Separate Is Not Equal
May 17, 2009 will mark the 55th anniversary of Brown v Board of Education, the landmark civil rights decision of the Supreme Court that yanked the thread that eventually unraveled the legal basis of institutional racial segregation in the United States. In Brown v Board of Ed. the court distilled the arguments down to one simple principle: SEPARATE IS NOT EQUAL.
I just watched a video of SF Mayor Gavin Newsom, speaking at the Commonwealth Club, remarking about Brown v Board of Ed. and his support of gay marriage. He noted the upcoming anniversary of the decision and predicted that we will hear many speeches celebrating the principle that separate is not equal, by politicians who will then turn around and side step questions about marriage equity by talking about civil unions, a separate procedure designed for gays and lesbians. But as Mayor Newsom points out, SEPARATE IS NOT EQUAL.
Adult adoptees in California have experienced this type of inequality from the moment their adoptions were finalized and their records of birth, their original birth certificates, were sealed. As adult citizens, they are treated differently than every other citizen. They must go through separate processes to gain access to what every other citizen takes for granted and in the majority of instances the outcomes of their requests will be different than every other citizen because they will be denied. And this is unjust because SEPARATE IS NOT EQUAL.
Most of the adult adoptees I know who are working or who have worked to change the state laws sealing records will not benefit directly from their work, for the simple reason that most of them have successfully searched and made contact with their families of origin outside the law. This includes adult adoptees on the board of C.A.R.E., the sponsoring organization for California's AB 372. This speaks to the generosity of spirit of those who choose to devote themselves to the issue, and also speaks to how ineffectual these laws are. To discover our identities requires that we, otherwise law-abiding citizens, become outlaws.
Personally, I won't gain anything (as far as I know) from obtaining my original birth certificate from the state of California. My first mother's name was contained in a document in the possession of my adoptive parents. Even so, the state of California denies me access to a document containing information I already possess. Just who is the law protecting here?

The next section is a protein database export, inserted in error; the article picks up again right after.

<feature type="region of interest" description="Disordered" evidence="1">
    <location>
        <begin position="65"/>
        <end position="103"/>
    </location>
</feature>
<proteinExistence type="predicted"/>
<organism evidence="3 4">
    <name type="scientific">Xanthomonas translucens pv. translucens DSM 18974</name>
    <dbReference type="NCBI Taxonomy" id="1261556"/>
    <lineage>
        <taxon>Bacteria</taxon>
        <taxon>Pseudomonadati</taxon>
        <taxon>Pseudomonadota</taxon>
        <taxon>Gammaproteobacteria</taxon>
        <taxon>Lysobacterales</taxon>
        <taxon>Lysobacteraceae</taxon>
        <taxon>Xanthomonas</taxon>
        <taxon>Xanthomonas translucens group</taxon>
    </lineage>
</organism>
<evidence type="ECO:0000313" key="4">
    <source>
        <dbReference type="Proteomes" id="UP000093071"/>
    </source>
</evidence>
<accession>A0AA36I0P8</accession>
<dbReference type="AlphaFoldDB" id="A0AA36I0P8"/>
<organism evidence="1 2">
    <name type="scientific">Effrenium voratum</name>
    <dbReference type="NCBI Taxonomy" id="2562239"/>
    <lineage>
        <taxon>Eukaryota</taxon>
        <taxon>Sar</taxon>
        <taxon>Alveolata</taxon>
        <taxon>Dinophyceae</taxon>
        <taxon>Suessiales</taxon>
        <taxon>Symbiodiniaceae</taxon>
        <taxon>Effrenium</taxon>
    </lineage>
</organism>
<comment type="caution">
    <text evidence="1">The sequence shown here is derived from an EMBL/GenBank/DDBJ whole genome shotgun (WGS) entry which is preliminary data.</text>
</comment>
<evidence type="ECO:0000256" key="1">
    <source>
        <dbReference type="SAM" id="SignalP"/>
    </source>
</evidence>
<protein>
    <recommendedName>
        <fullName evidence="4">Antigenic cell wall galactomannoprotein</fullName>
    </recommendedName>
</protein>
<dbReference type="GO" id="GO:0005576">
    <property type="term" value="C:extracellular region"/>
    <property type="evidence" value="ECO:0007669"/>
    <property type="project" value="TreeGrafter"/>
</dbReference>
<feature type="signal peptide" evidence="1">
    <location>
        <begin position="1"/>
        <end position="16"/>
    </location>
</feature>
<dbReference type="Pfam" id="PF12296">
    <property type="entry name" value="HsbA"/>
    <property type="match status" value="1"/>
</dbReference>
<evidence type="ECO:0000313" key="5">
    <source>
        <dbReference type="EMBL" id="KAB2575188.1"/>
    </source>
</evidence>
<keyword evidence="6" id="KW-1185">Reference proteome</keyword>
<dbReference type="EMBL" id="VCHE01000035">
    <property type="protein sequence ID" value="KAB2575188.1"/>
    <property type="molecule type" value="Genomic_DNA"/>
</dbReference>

This disconnect between legality and reality breeds a type of contempt and cynicism towards the law that feeds the rage some adoptees pour into their phone calls, letters and emails to legislators.
It all boils down to equal treatment. The issue of whether adult adoptees should be able to access their records of birth is not about their relationships with their adoptive families or their families of origin. Its about their relationship with the state of California, which currently treats them as separate, but equal. I am here to tell you this: SEPARATE IS NOT EQUAL.
And this is why the laws that deny adult adoptees equality of access to their records of birth must be overturned in California. Not because some medical or child welfare specialists recommend it. Not because we feel the emotional pull of reunion narratives. We must recognize the principle of Brown v Board of Ed., the same principle that is driving the efforts to overturn Propositon 8, the principle that SEPARATE IS NOT EQUAL, because it affirms the basic justice underlying all of our laws. We must make governance by law consistent with the realities and aspirations of its citizens, and in equal measure. Justice benefits everyone equally, just laws benefit everyone equally.
Now, we will be told that it's not that simple. But just as the US Supreme Court did in Brown v Board of Ed. , and just as Mayor Newsom did by decreeing gay marriage legal in San Francisco, we, as adult adoptees, must stand up and tell the legislators, in one voice, the simple truth: SEPARATE IS NOT EQUAL.
WRITE YOUR CALIFORNIA ASSEMBLY MEMBER AND THE MEMBERS OF THE ASSEMBLY JUDICIARY COMMITTEE TODAY! To find out who your Assembly member is, click HERE. Contact information for the Assembly Judiciary Committee is HERE.
Blees you, Justice Marshall!!